Many Americans take for granted our annual July 4th Independence Day. While working in my genealogical databases, I came across the name of John A. Hancock, a familiar name from America's history. I decided to compare our family's John Hancock (my second cousin, seven times removed), to the list of 56 signers of the Declaration of … Continue reading My Cousins Declare America’s Independence
Lincoln Mullen is an assistant professor in the Department of History and Art History at George Mason University, working on the history of American religions as a digital historian. He writes regularly on his own blog and for the Religion in American History group blog. He also teaches a course on “Data and Visualization in Digital History” where … Continue reading Mapping the Spread of American Slavery
As Bob made a very long and wide turn from the drive with our Ford F-150 truck to park it in a handicapped space another car came from the opposite side of the drive and pulled straight into the space next to us. We were both laughing about our similar aches and limps as we … Continue reading Chance Encounters and Instant Connections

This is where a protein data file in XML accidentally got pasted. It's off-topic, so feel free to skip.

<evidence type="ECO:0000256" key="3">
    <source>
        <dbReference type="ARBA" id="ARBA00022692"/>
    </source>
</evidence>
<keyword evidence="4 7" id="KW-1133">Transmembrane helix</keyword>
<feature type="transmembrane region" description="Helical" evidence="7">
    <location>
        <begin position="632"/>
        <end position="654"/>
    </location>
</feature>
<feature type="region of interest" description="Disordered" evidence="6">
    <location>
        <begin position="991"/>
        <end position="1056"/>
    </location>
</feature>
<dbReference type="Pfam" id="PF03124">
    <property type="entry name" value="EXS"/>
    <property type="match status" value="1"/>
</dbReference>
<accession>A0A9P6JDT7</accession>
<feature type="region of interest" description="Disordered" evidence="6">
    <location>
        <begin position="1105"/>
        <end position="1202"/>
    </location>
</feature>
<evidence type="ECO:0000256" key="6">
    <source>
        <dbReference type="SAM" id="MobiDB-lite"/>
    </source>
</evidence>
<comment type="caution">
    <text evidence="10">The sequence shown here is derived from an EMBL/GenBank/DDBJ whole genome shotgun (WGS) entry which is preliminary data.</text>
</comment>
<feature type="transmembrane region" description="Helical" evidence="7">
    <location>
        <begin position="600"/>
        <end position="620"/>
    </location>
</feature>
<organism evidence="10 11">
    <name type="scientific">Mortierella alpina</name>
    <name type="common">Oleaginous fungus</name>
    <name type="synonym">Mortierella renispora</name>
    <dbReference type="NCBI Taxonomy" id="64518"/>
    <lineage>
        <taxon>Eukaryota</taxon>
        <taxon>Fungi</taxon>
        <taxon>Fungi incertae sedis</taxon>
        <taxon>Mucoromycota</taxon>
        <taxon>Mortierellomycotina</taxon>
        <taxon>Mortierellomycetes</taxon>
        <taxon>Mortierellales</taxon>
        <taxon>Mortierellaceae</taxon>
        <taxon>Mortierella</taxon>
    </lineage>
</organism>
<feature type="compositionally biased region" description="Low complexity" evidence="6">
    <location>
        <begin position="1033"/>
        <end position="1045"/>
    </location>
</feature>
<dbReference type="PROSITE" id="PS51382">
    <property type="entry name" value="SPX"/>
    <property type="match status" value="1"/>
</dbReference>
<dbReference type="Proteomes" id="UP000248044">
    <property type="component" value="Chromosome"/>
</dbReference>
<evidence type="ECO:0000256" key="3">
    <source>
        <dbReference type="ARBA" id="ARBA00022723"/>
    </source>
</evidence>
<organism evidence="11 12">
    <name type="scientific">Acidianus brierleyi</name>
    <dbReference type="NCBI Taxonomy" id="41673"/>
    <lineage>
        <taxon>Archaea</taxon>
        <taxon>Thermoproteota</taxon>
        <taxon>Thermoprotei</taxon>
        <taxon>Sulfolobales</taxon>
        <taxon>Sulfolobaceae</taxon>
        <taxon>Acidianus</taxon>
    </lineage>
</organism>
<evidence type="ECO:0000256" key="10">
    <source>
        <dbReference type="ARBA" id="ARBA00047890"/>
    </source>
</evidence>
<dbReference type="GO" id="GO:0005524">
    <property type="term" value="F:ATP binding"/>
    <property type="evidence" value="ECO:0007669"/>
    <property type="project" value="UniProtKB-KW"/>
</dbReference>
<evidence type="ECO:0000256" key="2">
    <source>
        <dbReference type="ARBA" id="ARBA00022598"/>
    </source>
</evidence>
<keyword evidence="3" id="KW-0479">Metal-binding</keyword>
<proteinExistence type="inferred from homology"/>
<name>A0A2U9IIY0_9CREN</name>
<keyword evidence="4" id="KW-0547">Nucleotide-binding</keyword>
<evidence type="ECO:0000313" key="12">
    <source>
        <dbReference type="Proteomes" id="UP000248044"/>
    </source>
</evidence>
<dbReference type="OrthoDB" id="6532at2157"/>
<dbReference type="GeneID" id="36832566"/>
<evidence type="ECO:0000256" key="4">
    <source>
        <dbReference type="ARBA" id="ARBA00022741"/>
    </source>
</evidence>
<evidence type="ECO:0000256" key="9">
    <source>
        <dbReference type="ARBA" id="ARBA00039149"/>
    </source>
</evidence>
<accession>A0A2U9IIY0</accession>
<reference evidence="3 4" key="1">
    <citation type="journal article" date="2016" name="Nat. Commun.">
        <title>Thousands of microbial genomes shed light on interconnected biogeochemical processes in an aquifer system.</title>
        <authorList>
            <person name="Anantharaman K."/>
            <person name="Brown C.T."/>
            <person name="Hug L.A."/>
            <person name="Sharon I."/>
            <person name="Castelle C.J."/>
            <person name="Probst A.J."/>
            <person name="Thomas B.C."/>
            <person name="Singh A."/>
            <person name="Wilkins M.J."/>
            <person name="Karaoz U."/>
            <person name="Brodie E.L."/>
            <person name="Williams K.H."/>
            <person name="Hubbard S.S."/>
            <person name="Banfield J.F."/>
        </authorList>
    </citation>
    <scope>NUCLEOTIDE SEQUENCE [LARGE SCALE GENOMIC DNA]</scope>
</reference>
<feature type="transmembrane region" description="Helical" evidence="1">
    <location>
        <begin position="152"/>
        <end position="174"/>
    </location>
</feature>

After reading one of my posts, a friend suggested I take a look at the book 1493... by Charles C. Mann. Only in a few pages and I had a rude awakening. It appeared to me that up to this point I had merely been scratching the surface when describing our family's roots, branches, history, … Continue reading Tobacco, Slavery, Earthworms, Honey Bees; Grains, Livestock, Disease…Oh My!
My maternal grandmother (mamma) Alice Loretta Lathrop Ford and her son, my Uncle John Austin Ford, were known for liking people and keeping them close. A few of these people stand out in my memories from the 1950s (in no specific order). Robert Peterson, “Pete”: A 30ish, handsome, slightly built man of American Indian descent … Continue reading Diversity Among Friends in the 1950s